Berkley Sensation, $6.99, ISBN 978-0-425-21761-0
Fantasy Romance, 2007
Awaiting the Fire is easier to follow than Awaiting the Night, but here’s the thing: I’m convinced that the heroine Charlotte von Wolfram, a female werewolf, is suffering from some kind of dementia. I have never encountered in a while a heroine as really, really, really, really, really, really, really, really, really, really, really, really, really, really, really, really, really, really, really stupid as Charlotte.
Simeon St Ange is finally meeting the woman he is supposed to marry when this story opens. However, Charlotte, our really stupid heroine, not only shows up dragging her illegitimate sister along with her, she also lets herself be caught kissing Simeon’s enemy in the garden shortly after her arrival. When Simeon is angry, she blames him and calls him names when he challenges that man to a duel. She then later trusts the bad guy for reasons no sane person would come up with, and it goes downhill from here.
Oh boy, Charlotte. She thinks she knows everything, but every thing she does in this story is wrong. To top it off, she is abrasive, refuses to listen to reason, and behaves generally like a mad dog all around. Simeon on the other hand doesn’t do enough. He seems wrapped up in apathy, and it is this apathy of his that allows Charlotte to run around behaving like a braindead rampaging rhinoceros right up to nearly the last page. What I don’t understand is how the story seems to indicate that Ms Simpson is aware of Charlotte’s rampant foolishness, but Charlotte is allowed to go on for as long as she does.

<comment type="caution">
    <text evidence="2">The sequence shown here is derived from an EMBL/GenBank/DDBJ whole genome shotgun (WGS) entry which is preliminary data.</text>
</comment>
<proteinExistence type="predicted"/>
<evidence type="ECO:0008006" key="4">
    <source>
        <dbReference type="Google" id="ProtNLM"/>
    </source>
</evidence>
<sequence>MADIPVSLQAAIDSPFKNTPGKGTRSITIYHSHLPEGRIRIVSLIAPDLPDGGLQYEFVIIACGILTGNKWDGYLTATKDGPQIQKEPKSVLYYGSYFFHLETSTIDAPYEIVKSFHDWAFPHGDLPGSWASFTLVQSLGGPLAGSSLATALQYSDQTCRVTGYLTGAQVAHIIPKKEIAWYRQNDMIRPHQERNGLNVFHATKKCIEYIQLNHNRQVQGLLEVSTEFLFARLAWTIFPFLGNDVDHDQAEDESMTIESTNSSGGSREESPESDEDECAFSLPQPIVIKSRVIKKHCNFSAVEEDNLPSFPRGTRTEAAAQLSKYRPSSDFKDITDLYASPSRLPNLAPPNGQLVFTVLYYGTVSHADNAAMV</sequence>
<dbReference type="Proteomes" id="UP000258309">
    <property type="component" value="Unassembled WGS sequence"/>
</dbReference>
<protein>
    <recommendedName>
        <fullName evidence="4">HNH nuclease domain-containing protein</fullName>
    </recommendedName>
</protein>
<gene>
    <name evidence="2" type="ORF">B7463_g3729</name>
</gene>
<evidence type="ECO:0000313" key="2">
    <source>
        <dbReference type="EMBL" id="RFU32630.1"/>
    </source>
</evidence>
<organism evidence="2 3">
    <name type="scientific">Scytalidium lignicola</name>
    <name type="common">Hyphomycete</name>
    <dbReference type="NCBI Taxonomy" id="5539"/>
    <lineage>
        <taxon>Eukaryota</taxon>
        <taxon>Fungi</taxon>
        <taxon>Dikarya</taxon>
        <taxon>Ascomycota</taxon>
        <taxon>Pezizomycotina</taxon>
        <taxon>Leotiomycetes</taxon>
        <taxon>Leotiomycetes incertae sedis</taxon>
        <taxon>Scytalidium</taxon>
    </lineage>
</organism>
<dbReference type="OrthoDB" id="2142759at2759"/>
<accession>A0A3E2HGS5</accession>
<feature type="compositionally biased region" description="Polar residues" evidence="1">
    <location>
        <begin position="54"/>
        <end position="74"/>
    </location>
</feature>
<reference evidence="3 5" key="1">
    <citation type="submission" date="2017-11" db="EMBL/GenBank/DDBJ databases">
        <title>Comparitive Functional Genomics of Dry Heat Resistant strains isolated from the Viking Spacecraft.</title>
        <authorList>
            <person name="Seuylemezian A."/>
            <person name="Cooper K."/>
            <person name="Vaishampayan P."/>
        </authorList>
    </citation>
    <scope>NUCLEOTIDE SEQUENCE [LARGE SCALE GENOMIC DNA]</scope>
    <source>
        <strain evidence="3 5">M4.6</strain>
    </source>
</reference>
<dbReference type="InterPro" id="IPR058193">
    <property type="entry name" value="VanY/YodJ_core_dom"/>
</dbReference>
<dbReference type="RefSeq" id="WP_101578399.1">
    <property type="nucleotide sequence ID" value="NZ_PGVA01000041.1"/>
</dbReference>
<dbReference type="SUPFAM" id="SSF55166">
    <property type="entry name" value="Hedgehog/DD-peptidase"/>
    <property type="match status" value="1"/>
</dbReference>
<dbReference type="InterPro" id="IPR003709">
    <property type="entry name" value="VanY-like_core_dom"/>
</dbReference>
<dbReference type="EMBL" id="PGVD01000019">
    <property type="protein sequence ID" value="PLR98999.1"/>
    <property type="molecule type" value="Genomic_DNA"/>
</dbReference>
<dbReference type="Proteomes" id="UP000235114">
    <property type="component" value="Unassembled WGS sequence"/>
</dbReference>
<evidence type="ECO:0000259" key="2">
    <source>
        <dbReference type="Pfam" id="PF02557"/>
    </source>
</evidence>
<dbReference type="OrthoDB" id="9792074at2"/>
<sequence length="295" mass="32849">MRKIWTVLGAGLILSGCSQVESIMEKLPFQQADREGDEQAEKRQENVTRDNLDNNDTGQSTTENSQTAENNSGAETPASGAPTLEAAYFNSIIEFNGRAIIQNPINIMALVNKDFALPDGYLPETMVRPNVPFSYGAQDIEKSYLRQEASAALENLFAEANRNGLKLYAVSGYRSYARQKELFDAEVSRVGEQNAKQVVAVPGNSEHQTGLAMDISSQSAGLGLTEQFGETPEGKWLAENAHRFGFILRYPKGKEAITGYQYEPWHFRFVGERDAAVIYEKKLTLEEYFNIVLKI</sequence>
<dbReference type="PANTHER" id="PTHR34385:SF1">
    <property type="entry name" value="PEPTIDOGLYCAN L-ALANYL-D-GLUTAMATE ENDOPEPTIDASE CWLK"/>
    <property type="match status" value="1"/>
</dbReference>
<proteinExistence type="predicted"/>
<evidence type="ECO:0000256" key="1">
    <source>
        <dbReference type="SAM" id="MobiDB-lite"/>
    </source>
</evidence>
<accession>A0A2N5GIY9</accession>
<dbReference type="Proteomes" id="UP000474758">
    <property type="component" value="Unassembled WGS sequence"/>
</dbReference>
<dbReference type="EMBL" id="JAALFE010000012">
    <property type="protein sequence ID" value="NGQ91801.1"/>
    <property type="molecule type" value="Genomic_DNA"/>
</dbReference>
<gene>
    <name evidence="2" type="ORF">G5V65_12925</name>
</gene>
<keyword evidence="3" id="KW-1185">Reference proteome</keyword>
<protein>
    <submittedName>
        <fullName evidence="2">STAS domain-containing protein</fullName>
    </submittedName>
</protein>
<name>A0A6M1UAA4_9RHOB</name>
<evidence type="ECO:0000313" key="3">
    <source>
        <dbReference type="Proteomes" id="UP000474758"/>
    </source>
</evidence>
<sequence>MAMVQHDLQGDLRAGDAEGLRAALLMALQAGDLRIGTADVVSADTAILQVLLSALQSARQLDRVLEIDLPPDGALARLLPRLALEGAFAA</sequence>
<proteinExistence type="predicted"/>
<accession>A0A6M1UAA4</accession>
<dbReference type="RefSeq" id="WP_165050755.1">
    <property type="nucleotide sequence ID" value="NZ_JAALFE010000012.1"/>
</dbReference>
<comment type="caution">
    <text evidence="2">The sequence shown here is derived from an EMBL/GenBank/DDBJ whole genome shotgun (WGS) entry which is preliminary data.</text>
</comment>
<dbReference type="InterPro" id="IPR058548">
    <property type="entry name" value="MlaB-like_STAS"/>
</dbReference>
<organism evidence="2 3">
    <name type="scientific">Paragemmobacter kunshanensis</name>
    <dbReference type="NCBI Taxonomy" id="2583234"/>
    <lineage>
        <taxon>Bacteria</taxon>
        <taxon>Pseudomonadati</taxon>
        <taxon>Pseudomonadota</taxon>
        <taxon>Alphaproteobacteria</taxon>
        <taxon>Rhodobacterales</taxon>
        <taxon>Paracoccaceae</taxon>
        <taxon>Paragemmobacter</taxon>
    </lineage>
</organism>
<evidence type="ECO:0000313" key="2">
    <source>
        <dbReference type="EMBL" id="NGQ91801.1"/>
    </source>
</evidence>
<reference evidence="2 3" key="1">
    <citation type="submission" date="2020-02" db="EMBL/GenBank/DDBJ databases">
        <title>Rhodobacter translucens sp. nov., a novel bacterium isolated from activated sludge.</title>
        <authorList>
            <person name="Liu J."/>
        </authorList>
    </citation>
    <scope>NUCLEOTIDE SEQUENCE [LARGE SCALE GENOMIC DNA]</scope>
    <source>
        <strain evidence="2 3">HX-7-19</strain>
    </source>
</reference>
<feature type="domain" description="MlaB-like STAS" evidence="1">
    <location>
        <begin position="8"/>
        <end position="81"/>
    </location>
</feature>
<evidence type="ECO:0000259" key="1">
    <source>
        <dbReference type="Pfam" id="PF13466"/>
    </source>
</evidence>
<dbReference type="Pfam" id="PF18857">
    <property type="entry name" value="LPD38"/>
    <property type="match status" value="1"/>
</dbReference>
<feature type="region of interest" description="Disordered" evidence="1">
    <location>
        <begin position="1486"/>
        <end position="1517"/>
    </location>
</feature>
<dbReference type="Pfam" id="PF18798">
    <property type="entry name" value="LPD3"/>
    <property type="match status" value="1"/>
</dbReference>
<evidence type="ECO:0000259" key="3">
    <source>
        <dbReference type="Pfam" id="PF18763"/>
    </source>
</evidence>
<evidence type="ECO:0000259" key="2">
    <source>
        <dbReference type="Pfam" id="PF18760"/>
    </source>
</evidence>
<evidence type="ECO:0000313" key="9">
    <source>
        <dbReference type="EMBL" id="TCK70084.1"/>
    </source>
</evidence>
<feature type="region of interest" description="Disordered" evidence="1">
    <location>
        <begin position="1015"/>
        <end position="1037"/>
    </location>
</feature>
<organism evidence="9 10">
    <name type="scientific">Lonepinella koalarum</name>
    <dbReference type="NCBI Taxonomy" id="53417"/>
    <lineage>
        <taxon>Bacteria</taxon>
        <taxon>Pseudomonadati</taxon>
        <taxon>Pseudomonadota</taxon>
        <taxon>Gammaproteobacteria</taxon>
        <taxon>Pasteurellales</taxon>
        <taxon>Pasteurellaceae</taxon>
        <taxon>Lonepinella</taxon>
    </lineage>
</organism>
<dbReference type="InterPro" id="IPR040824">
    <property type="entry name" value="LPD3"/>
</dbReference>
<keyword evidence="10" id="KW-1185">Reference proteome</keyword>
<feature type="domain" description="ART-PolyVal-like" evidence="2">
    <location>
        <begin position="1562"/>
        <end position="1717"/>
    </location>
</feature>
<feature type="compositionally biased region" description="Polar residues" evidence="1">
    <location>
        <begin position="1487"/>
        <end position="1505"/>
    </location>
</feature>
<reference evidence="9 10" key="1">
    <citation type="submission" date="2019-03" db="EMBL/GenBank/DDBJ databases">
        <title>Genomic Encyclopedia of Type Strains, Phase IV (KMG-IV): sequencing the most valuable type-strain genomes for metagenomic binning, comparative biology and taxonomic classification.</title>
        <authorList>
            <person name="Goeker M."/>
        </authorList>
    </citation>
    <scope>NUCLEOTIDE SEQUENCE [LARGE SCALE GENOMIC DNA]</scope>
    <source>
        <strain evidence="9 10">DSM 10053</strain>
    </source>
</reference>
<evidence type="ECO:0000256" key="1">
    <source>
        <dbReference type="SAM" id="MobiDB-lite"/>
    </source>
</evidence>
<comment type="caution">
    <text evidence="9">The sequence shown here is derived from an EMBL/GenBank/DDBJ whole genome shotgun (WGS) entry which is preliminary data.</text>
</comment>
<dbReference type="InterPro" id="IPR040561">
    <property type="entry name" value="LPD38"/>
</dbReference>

You have to read this for yourself to get a taste firsthand on how toxic Charlotte’s bullying nature and aggressive stupidity can be. Me, I am still trembling from the experience. I believe I can enjoy this author’s stories, one day, since I have no problems with the technical aspects of this story. For the love of all that is good and holy, however, I hope she spares me from heroines like Charlotte in the future.